Subject and Keywords:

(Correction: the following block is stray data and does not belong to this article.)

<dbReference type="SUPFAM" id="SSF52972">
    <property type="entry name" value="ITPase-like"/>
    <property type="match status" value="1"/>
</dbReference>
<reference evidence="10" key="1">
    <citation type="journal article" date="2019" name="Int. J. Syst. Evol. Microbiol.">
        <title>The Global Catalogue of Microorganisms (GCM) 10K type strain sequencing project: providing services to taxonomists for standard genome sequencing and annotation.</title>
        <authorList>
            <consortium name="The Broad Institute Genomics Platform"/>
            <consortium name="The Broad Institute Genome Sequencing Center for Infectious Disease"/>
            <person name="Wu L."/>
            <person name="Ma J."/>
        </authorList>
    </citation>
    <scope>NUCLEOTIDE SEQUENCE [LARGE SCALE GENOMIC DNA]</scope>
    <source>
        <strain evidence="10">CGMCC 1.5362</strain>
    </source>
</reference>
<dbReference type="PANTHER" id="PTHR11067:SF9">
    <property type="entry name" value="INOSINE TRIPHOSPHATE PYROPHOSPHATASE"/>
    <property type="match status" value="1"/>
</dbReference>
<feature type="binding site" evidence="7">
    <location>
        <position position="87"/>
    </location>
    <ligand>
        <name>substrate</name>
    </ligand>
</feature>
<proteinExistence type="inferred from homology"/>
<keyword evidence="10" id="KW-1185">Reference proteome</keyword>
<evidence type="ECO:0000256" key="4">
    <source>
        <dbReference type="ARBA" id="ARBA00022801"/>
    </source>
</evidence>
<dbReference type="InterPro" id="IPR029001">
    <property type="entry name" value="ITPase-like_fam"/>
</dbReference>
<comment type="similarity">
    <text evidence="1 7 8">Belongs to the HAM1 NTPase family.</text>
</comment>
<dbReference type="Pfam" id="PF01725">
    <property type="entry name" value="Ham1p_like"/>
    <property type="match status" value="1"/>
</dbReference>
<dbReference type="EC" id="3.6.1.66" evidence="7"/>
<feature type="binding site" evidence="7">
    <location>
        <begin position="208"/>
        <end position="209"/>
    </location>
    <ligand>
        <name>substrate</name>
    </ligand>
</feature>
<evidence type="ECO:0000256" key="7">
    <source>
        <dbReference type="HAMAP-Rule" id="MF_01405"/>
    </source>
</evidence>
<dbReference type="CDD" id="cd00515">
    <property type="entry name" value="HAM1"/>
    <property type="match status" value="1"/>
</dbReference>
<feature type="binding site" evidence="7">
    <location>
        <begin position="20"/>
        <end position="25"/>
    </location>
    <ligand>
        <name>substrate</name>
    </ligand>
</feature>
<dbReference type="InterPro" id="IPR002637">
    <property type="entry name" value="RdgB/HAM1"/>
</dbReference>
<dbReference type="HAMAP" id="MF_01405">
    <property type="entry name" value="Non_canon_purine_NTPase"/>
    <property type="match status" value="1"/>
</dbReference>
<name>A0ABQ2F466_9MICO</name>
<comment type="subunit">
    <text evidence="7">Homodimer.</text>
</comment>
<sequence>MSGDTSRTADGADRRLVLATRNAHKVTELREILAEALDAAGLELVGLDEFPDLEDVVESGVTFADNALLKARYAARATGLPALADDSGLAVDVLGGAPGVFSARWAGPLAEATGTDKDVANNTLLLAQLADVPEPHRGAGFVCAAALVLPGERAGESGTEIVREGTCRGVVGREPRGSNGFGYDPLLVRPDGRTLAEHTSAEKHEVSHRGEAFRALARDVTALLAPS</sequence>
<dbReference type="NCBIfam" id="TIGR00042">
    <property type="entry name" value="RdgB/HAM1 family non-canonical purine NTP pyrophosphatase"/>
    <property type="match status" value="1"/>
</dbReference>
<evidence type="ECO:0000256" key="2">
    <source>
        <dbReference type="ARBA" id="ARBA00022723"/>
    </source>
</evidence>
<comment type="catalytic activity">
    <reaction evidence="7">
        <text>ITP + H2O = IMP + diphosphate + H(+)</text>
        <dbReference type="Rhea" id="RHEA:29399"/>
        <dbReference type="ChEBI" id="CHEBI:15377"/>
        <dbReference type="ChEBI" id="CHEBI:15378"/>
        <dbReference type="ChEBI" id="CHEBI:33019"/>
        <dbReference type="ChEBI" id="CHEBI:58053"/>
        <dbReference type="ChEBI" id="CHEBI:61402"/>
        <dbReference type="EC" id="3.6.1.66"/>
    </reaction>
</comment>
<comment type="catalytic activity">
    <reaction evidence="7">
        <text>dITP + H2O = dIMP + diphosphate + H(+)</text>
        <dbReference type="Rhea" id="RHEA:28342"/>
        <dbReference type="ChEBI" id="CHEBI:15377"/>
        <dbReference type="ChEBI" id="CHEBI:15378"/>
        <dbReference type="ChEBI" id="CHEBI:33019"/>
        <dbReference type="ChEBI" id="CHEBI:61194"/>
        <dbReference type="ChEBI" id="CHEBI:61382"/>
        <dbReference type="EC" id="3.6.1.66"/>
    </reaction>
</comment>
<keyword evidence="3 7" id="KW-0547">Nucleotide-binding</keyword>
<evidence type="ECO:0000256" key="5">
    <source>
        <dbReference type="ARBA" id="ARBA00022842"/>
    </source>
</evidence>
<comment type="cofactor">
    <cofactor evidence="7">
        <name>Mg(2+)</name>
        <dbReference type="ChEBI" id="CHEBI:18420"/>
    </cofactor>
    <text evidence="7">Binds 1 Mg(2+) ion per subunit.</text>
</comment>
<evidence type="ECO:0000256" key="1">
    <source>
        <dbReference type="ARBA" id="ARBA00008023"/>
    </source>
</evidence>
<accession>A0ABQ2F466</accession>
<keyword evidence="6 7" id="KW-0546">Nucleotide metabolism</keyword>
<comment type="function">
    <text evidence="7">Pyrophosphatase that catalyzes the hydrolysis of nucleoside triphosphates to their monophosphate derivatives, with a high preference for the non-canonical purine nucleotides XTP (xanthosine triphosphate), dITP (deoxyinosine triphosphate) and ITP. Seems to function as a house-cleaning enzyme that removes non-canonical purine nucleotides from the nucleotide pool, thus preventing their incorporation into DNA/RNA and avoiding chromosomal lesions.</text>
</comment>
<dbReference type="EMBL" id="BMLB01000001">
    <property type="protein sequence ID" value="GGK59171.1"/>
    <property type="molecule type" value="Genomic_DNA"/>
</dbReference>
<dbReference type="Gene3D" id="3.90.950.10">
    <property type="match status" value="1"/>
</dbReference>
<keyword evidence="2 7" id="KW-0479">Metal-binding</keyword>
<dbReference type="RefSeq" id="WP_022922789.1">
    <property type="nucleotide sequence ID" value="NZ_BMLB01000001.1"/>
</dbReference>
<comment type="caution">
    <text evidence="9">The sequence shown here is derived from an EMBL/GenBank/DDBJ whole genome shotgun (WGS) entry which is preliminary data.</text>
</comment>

The subject of the study is the vision of the role and position of social lawyers in the United States according to Alexis de Tocqueville and its place in contemporary American legal discourse. Despite the passage of almost 200 years since the first edition of the work of the French philosopher On Democracy in America, many of his diagnoses regarding the percep-tion of the position of lawyers in America remain valid and many researchers have voiced that he predicted the gradual expansion of the political power of American courts. De Tocqueville described lawyers as a new aristocratic elite in a democratic society because, as he argued, only they could act as supervisors, teachers and educators for the lower classes. Lawyers’ predispositions to perform these social roles were to result from their professional know-ledge inaccessible to laymen from outside the legal environment, as well as from possessing certain features of the mind, passion for order, hostility toward revolution and contempt for the people’s emotions, which was connecting lawyers with the European aristocratic layer. Moreover, according to de Tocqueville, the American system itself, putting law and the Constitution in the center, gave lawyers a special role in social life. De Tocqueville’s arguments were eagerly accepted and developed in the American legal discourse, where in many cases they are present in an unmodified form to this day. The purpose of the study is to indicate the reasons why they enjoy such popularity and adequacy in contemporary American legal discourse. The author points out that, on the one hand, de Tocqueville in his analyzes indeed reflected the essence of the American systemic experiment, and on the other, his theses serve lawyers to build their own identity and internal integration, but also to legitimize their social position. The term “lawyer” is used here in the Polish meaning — including representatives of all legal professions.